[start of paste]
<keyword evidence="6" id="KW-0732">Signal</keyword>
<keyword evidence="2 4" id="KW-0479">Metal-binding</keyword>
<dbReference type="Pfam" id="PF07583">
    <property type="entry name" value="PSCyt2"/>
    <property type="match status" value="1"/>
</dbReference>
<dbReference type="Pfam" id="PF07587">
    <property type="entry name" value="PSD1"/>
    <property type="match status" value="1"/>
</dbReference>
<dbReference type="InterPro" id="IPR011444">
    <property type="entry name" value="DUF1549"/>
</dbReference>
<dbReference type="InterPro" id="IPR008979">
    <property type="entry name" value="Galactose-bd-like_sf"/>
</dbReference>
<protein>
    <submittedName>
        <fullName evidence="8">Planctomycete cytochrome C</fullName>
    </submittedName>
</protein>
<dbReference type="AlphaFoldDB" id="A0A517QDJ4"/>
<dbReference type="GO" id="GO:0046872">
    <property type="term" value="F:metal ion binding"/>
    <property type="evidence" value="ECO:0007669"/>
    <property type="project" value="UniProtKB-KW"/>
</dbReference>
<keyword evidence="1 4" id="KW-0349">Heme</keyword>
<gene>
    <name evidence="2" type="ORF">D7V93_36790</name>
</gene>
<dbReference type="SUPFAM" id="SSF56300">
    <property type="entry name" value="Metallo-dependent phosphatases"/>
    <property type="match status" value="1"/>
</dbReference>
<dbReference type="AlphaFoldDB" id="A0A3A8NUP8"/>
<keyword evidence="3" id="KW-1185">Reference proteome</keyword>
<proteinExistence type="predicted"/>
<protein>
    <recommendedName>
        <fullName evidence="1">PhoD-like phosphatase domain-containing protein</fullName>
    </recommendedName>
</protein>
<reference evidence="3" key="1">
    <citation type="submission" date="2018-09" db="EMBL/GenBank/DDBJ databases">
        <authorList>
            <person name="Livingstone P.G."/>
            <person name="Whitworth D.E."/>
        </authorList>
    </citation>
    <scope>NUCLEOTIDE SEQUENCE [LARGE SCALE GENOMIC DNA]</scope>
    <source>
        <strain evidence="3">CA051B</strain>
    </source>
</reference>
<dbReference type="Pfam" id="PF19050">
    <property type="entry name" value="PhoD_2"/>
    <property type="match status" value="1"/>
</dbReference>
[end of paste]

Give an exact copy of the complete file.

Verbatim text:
<keyword evidence="6" id="KW-0732">Signal</keyword>
<keyword evidence="2 4" id="KW-0479">Metal-binding</keyword>
<dbReference type="Pfam" id="PF07583">
    <property type="entry name" value="PSCyt2"/>
    <property type="match status" value="1"/>
</dbReference>
<dbReference type="Pfam" id="PF07587">
    <property type="entry name" value="PSD1"/>
    <property type="match status" value="1"/>
</dbReference>
<dbReference type="InterPro" id="IPR011444">
    <property type="entry name" value="DUF1549"/>
</dbReference>
<dbReference type="InterPro" id="IPR008979">
    <property type="entry name" value="Galactose-bd-like_sf"/>
</dbReference>
<protein>
    <submittedName>
        <fullName evidence="8">Planctomycete cytochrome C</fullName>
    </submittedName>
</protein>
<dbReference type="AlphaFoldDB" id="A0A517QDJ4"/>
<dbReference type="GO" id="GO:0046872">
    <property type="term" value="F:metal ion binding"/>
    <property type="evidence" value="ECO:0007669"/>
    <property type="project" value="UniProtKB-KW"/>
</dbReference>
<keyword evidence="1 4" id="KW-0349">Heme</keyword>
<gene>
    <name evidence="2" type="ORF">D7V93_36790</name>
</gene>
<dbReference type="SUPFAM" id="SSF56300">
    <property type="entry name" value="Metallo-dependent phosphatases"/>
    <property type="match status" value="1"/>
</dbReference>
<dbReference type="AlphaFoldDB" id="A0A3A8NUP8"/>
<keyword evidence="3" id="KW-1185">Reference proteome</keyword>
<proteinExistence type="predicted"/>
<protein>
    <recommendedName>
        <fullName evidence="1">PhoD-like phosphatase domain-containing protein</fullName>
    </recommendedName>
</protein>
<reference evidence="3" key="1">
    <citation type="submission" date="2018-09" db="EMBL/GenBank/DDBJ databases">
        <authorList>
            <person name="Livingstone P.G."/>
            <person name="Whitworth D.E."/>
        </authorList>
    </citation>
    <scope>NUCLEOTIDE SEQUENCE [LARGE SCALE GENOMIC DNA]</scope>
    <source>
        <strain evidence="3">CA051B</strain>
    </source>
</reference>
<dbReference type="Pfam" id="PF19050">
    <property type="entry name" value="PhoD_2"/>
    <property type="match status" value="1"/>
</dbReference>